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This incunabulum (Venice: Antonio di Alessandria della Paglia 1480) is an early edition of a guidebook to Rome which on the one hand strictly follows the tradition of mirabilia texts and the descriptio urbis and on the other displays a certain individuality. The text has an independent structure, an autonomous style and displays particularities concerning interpretations of myths, legends, and historical incidents.

Presumably, the author is a clergyman who was close to the margrave of Ancona, Giovanni Visconti da Ollegio (1304 ca. - 1366). According to the author himself he compiled the guide for a visit of the margrave's wife Antonia degli Benzoni to Rome in 1363. According to Ludwig Schudt it is a compilation of three works: The author translated and revised the Graphia auerae urbis Romae, the basic Mirabilia Romae and the Descriptio plenaria.

However, the treatise is characterised by a strong personal touch. The author appears as first-person narrator and accompanies the reader on an imaginary trip through ancient Rome. The individuality of the account is provided by the sometimes ocurring emotional views on historical incidents, monuments, persons and deities as well as on quotations by Latin authors.

In some passages the author adopts the systematic cataloguing of monuments from his sources. Individual inaccuracies concerning descriptions of monuments and quotations from the sources of classical and medieval authors can however be observed. Fiction and reality are closely linked here.

This full text edition is based on the only surviving incunabulum from the British Library. The edition complies with the common rules of a diplomatic edition of an author of the Renaissance. The edition attempts to preserve the (original) text, in order to give priority to the special characteristics of the italiano volgare in the early stage of the development of written Italian.


  1. Gesamtkatalog der Wiegendrucke, hrsg. von der Kommission für den Gesamtkatalog der Wiegendrucke, Band VII, Nr. 9240. Leipzig [u.a.] 1968.
  2. Five Early Guides to Rome and Florence, with an introduction by Peter Murray. Heppenheim 1972.
  3. Schudt, Ludwig (Ed.): Le guide di Roma: Materialien zu einer Geschichte der römischen Topographie. Wien - Augsburg 1930.
  4. Schudt, Ludwig: Zwei wenig bekannte römische Stadtführer: Eine italienische Übersetzung der "Graphia aureae urbis Romae". In: Kunswissenschaftliches Jahrbuch der Görresgesellschaft, I-1928.

Editorial Guidelines


  1. Retained unchanged are:
  2. - variant forms of spelling of words with double consonants and double vowels, e.g. when appearing twice (cosa/cossa, nato/natto, opinione/oppinione, cimiteri/cimiterii, solo/sollo), single consonants distorting the meaning are replaced by double consonants, e.g. with subjunctive forms of verbs (posa by possa);

    - besides consonants and groups of consonants c, cc, g of modern Itallian the variants of Volgare (periculo/perichulo, ancora/anchora, luogo/luocho, rocca/rocha);

    - variants of uo-o (puoco/poco, puoi/poi);

    - alternating forms with vowels u/o (chusi/cosi);

    - alternate appearance of x/s in the vocables (Cexare/Cesare, marchexe/marchese), as well as variants of z/c (zimiterii/cimiterii, uzidere/ucidere), c/z (inance/inanze) and z/g (zente/gente) as well as both in one word z/c and x/s (azexa/accesa, Cesare/Zelare);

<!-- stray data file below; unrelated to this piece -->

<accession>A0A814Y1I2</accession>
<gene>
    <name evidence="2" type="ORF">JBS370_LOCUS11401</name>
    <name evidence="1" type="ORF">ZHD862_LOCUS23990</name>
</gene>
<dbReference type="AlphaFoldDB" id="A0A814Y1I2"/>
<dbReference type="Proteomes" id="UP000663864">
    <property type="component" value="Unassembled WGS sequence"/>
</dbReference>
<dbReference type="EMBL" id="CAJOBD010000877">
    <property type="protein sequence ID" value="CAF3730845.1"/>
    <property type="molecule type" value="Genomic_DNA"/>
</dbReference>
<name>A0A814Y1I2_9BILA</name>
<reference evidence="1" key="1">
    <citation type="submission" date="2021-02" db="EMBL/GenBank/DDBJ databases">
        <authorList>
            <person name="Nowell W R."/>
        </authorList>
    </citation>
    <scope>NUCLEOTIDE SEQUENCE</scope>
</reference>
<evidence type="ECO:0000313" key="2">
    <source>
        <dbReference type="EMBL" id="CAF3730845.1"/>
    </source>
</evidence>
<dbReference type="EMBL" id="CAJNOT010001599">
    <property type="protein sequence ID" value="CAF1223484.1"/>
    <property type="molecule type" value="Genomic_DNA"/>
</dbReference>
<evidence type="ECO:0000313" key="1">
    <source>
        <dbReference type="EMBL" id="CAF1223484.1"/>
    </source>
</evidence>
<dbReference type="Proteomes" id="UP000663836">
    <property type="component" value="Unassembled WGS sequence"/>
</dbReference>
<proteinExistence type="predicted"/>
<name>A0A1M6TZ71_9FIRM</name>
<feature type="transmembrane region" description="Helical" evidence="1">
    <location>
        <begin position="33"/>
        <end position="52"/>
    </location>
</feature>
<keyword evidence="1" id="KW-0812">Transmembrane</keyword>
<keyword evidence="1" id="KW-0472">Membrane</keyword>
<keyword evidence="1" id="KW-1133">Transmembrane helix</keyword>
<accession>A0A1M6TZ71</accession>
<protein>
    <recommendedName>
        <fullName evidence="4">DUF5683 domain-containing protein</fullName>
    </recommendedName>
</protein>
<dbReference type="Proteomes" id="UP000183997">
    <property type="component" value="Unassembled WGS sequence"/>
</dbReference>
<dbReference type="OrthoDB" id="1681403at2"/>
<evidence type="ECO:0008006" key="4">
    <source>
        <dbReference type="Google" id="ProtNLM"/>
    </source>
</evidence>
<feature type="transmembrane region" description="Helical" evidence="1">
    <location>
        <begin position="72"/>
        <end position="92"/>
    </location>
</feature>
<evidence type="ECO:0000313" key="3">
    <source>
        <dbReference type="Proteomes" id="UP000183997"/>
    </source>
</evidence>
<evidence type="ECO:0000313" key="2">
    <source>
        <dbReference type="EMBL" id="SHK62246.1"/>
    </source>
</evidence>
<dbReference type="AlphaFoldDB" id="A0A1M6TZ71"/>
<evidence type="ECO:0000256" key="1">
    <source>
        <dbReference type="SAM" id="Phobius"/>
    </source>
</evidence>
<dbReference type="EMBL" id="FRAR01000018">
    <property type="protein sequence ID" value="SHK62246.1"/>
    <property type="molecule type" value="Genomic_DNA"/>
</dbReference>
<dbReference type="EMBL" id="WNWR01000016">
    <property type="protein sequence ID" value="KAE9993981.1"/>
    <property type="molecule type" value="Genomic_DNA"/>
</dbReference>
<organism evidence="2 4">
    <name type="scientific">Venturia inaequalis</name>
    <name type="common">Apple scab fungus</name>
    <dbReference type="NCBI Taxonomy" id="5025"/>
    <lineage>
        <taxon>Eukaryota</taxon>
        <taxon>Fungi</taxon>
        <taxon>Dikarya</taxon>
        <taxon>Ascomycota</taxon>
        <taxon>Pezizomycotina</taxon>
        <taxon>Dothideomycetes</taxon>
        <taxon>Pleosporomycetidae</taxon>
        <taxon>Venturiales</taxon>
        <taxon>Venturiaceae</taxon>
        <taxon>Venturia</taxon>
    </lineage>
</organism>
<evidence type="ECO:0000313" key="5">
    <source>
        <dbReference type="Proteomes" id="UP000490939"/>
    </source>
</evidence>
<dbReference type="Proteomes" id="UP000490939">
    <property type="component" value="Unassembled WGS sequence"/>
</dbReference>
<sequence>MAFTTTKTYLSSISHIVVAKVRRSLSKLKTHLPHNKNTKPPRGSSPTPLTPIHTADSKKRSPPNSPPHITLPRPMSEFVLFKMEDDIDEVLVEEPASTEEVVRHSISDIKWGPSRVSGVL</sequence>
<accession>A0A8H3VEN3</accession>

- Rhaeto-Romanic interim variants t/d (imperadore/imperatore; nominate/nominade);

    - common Latin orthoepic rudiments in the spelling of the edition in parallel with the Italian spelling (Dicoliciano-Diclitiano, provinzie-provincie, tenpo-tempo, Sampsone-Samsone);

  3. diacritical signs are as far as possible used according to modern Iatlian (perche-perché, e-è, gia-già, nativita-natività, vo dicto-v'o dicto, chio-ch' io, also with perfetto remoto und futuro semplice - cacio-caciò, parturira-parturirà);
  4. all "u" sounds are replaced by "v" according to spelling rules of the modern edition in Latin and Italien MSS and incunabula, when in modern Italian a "v" occurs (auere/avere, but segue);
  5. the mix-up of "u" and "n" which are common with early prints are indicated with <sic>.



  1. lexical variants of vocables of the original indicating the transition from the Latin spelling to Italian spelling are being retained (i.e. for "church" - chiesia, chiexia, echlexia, giesia, giexie; for the word "man" - homo, huomo, uomo);
  2. Latin atavisms appearing in parallel with Italian variants are not being corrected (presencte/presente, sancto/santo, perfecto/perfetto, iovani/giuovani, dicto/detto);
  3. compound words are spelled separately according to rules of the modern syntax (disopra-di sopra, elpallazo-el palazzo);
  4. numbers are written in minuscules without punctuation mark;
  5. the variants of articles which occur in this phase of the development of language are being retained (el/il, del/dil, della), though prepositional articles with a single consonant are spelled separately (dela - de la, but della);
  6. variants of adverbs are being retained (denanzi/dinanzi/inanzi; ive/ivi/ibi);
  7. the articles combined with a verb (i.e. ella) are not being corrected, when they are spelled with a double consonant;
  8. all verb forms showing the linguistic transitional phase are being retained (fo/fu; furo/furono/fureno; ebbero/ebero).



  1. modern punctuation is used which is common in editions of Latin and Old Italian texts;
  2. line breaks are marked by a hyphen.


Explanations and corrections of texts:

  1. all quotations are equipped with a reference to the source.
  2. specific spellings of proper names and of toponyms are not replaced by a modern spelling and not explained in the footnotes
  3. the singular and individual names of monuments are not corrected;
  4. misapplied proper names and toponyms are marked with <sic>.
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